Johnson was elected to the U.S. House of Representatives in 1806. He became allied with fellow Kentuckian Henry Clay as a member of the War Hawks faction that favored war with Britain in 1812. At the outset of the War of 1812, Johnson was commissioned a colonel in the Kentucky Militia and commanded a regiment of mounted volunteers from 1812 to 1813. He and his brother James served under William Henry Harrison in Upper Canada. Johnson participated in the Battle of the Thames. Some reported that he personally killed the Shawnee chief Tecumseh, which he later used to his political advantage.

After the war, Johnson returned to the House of Representatives. The legislature appointed him to the Senate in 1819 to fill the seat vacated by John J. Crittenden. As his prominence grew, his interracial relationship with Julia Chinn, an octoroon slave, was more widely criticized. It worked against his political ambitions. Unlike other upper class leaders who had African American mistresses but never mentioned them, Johnson openly treated Chinn as his common law wife. He acknowledged their two daughters as his children, giving them his surname, much to the consternation of some of his constituents. The relationship is believed to have led to the loss of his Senate seat in 1829, but his Congressional district returned him to the House the next year.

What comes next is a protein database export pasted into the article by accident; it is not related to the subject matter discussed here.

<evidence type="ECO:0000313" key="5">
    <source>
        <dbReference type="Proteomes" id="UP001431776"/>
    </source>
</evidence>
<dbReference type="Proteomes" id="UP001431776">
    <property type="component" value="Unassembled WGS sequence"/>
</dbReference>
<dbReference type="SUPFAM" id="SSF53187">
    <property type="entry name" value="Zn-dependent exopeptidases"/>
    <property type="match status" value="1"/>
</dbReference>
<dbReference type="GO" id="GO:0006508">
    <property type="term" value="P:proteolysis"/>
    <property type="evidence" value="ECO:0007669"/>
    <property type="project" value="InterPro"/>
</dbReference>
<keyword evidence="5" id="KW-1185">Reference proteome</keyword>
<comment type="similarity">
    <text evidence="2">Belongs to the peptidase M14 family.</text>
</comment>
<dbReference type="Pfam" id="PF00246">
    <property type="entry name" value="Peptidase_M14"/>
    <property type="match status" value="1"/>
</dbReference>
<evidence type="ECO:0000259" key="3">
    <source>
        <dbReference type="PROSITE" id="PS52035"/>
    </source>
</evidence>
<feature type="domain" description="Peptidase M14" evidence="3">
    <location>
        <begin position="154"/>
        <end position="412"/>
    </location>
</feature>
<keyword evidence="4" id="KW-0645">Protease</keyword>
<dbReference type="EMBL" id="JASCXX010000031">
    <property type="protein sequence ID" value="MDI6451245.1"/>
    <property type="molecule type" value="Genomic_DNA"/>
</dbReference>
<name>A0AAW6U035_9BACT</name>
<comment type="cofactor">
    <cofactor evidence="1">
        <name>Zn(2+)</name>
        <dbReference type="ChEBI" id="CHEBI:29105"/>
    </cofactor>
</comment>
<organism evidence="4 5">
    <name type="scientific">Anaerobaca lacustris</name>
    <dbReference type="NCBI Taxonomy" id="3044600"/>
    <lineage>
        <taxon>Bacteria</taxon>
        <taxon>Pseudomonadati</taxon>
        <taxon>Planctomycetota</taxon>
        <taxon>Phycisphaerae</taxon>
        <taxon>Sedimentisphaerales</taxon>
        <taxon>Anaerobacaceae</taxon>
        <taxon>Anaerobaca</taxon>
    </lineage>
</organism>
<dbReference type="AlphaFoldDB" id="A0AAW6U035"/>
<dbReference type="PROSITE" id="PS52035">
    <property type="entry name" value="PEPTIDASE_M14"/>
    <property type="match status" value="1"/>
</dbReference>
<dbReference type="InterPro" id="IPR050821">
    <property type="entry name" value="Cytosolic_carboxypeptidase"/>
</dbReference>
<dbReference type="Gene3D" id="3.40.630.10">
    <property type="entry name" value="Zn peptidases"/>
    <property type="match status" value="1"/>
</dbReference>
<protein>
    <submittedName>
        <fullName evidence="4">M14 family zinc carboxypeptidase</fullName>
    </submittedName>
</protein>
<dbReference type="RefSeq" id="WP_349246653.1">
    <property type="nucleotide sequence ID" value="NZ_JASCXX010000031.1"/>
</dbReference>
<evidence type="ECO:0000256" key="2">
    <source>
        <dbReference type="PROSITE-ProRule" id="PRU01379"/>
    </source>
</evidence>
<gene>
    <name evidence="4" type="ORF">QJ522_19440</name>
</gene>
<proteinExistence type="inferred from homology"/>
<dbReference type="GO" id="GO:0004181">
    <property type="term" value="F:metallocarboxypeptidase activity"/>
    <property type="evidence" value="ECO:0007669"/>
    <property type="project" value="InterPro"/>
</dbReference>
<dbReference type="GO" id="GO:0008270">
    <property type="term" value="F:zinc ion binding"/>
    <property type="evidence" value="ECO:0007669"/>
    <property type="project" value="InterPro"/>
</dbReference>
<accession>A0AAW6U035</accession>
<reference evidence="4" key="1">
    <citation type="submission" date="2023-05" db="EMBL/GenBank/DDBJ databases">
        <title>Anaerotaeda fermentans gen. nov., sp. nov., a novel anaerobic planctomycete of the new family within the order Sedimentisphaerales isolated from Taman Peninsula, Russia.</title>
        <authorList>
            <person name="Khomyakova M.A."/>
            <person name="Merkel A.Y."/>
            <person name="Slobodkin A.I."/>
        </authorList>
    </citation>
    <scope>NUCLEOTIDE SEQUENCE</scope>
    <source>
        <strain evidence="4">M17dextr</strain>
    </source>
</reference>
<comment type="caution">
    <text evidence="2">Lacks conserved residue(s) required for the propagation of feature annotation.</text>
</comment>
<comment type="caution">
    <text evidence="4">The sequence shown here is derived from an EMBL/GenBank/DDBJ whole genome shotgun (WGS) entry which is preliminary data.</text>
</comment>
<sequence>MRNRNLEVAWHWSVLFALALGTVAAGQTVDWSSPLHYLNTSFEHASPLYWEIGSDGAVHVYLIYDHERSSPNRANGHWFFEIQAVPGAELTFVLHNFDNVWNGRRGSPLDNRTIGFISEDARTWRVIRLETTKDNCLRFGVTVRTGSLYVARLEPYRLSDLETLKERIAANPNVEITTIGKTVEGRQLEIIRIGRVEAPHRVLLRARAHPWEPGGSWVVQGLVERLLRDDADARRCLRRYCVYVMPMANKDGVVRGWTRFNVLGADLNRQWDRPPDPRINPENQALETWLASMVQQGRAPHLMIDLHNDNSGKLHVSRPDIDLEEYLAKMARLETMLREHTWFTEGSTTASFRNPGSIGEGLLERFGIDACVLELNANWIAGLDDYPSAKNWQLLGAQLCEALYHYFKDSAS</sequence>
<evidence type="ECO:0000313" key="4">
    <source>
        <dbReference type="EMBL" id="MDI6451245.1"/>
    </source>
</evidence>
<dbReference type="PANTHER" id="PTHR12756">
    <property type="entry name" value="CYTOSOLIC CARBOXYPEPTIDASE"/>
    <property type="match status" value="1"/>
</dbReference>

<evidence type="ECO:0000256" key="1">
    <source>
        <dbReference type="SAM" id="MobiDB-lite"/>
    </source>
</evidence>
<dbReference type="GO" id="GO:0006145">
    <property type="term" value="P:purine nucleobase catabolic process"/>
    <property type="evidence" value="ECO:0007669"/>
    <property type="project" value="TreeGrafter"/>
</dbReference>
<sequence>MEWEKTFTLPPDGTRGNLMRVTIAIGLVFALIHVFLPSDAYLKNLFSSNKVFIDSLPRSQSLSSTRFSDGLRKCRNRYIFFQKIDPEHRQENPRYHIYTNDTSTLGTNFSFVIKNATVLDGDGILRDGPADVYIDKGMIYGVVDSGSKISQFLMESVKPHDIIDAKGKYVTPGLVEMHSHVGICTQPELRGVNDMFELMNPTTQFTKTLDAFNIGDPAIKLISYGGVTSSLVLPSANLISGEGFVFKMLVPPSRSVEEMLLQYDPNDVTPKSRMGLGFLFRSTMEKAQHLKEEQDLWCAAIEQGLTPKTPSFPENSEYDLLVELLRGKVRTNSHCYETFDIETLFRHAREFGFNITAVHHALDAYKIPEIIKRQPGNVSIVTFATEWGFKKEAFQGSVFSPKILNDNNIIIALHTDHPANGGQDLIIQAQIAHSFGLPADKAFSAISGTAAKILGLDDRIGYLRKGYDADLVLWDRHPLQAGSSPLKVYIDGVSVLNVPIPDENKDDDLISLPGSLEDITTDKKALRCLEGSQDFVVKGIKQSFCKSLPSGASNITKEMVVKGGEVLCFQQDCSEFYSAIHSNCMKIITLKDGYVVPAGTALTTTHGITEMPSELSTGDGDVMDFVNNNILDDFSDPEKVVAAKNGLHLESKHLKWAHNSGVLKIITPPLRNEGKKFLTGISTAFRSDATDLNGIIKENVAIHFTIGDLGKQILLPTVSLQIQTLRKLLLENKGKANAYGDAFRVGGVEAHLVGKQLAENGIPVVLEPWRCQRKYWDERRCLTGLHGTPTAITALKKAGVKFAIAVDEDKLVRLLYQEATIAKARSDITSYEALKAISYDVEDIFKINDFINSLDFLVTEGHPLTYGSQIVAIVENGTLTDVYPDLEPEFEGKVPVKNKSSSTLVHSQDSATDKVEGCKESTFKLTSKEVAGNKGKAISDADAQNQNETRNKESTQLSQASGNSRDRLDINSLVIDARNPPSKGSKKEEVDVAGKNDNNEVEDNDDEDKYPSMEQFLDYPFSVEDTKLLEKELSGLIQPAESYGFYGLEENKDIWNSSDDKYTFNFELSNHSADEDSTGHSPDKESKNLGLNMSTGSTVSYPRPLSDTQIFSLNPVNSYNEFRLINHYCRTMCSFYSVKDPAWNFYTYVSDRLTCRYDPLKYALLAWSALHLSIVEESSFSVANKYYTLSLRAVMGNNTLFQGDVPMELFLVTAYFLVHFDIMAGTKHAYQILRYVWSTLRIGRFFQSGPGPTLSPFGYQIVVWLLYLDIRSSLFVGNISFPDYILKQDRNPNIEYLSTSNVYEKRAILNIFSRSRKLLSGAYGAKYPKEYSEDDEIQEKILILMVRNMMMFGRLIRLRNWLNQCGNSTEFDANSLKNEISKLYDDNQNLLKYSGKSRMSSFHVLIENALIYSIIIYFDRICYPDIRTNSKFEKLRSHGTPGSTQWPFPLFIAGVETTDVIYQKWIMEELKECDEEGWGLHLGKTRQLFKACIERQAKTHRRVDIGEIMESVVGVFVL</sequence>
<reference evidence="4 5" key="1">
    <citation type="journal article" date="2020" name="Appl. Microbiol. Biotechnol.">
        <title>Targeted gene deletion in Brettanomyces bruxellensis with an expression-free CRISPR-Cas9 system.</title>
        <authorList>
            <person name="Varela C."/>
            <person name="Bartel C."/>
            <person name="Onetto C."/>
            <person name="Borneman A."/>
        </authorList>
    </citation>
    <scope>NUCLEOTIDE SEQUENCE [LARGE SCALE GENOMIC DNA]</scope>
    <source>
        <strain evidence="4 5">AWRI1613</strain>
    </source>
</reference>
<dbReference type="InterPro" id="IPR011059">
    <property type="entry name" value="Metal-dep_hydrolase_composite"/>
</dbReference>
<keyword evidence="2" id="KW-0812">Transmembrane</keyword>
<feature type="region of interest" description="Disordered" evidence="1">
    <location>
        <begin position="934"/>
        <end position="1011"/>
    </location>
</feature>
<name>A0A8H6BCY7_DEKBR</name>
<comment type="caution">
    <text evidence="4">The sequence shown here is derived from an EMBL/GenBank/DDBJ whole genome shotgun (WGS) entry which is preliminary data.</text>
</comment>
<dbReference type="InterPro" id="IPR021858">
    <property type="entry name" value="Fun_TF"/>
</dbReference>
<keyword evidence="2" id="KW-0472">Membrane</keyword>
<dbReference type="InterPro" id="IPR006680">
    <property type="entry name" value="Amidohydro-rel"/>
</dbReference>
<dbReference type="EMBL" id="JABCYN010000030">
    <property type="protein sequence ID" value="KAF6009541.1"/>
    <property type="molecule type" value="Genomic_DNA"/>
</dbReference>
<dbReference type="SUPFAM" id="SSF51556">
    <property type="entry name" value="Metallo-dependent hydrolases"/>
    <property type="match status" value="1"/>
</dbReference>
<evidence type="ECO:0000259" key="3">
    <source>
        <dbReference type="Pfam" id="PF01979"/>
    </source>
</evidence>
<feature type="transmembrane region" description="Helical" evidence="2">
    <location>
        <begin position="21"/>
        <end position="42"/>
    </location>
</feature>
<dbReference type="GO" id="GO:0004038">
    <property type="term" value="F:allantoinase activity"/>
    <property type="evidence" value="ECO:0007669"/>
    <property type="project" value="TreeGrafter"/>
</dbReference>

In 1836, Johnson was the Democratic nominee for vice-president on a ticket with Martin Van Buren. Campaigning with the slogan "Rumpsey Dumpsey, Rumpsey Dumpsey, Colonel Johnson killed Tecumseh", Johnson fell one short of the electoral votes needed to secure his election. Virginia's delegation to the Electoral College refused to endorse Johnson, abstaining instead. However, he was elected to the office by the Senate. Johnson proved such a liability for the Democrats in the 1836 election that they refused to renominate him for vice-president in 1840. President Van Buren campaigned for re-election without a running mate. He lost to William Henry Harrison, a Whig. Johnson tried to return to public office but was defeated. He finally was elected to the Kentucky House of Representatives in 1850, but he died on November 19, 1850, just two weeks into his term.

Timeline of Baltimore

The following is a timeline of the history of the city of Baltimore, Maryland, United States